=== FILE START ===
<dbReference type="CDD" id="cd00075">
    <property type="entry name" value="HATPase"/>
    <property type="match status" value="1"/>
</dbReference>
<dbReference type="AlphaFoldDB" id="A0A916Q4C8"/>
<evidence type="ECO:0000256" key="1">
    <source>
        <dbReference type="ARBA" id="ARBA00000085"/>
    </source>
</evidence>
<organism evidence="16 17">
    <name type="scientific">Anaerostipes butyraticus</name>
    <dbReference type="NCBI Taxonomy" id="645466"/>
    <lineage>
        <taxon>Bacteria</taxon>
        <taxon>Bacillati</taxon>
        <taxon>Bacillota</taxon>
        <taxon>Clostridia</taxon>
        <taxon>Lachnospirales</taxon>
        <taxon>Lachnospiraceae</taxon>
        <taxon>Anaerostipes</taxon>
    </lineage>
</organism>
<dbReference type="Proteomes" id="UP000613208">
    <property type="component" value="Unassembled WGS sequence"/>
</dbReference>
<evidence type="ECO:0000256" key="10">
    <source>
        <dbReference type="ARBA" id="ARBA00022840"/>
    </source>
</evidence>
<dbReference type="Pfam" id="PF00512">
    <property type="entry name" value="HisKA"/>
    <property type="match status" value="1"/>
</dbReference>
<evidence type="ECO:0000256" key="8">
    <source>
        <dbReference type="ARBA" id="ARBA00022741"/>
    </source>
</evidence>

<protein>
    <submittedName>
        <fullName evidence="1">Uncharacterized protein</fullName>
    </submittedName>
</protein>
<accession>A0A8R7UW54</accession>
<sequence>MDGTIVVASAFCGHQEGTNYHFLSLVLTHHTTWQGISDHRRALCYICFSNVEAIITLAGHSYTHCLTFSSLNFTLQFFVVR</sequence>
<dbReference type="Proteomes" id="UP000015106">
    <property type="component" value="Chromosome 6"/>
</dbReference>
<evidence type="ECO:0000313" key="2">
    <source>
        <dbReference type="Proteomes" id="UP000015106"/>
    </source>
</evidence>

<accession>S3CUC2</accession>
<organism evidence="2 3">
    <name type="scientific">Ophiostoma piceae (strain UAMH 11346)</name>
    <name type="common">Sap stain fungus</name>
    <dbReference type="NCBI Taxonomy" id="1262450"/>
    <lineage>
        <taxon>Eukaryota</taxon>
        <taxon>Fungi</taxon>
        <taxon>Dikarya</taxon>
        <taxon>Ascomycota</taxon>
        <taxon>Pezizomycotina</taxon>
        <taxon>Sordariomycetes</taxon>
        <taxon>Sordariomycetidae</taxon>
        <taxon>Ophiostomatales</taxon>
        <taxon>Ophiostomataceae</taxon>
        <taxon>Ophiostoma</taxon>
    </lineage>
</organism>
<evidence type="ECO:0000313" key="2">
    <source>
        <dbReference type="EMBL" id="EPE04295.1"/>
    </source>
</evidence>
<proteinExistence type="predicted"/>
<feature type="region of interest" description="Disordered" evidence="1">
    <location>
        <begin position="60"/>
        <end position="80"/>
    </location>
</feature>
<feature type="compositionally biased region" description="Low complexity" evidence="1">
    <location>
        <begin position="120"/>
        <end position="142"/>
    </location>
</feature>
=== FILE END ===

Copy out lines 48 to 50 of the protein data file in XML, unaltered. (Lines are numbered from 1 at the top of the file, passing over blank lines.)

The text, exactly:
<dbReference type="Proteomes" id="UP000015106">
    <property type="component" value="Chromosome 6"/>
</dbReference>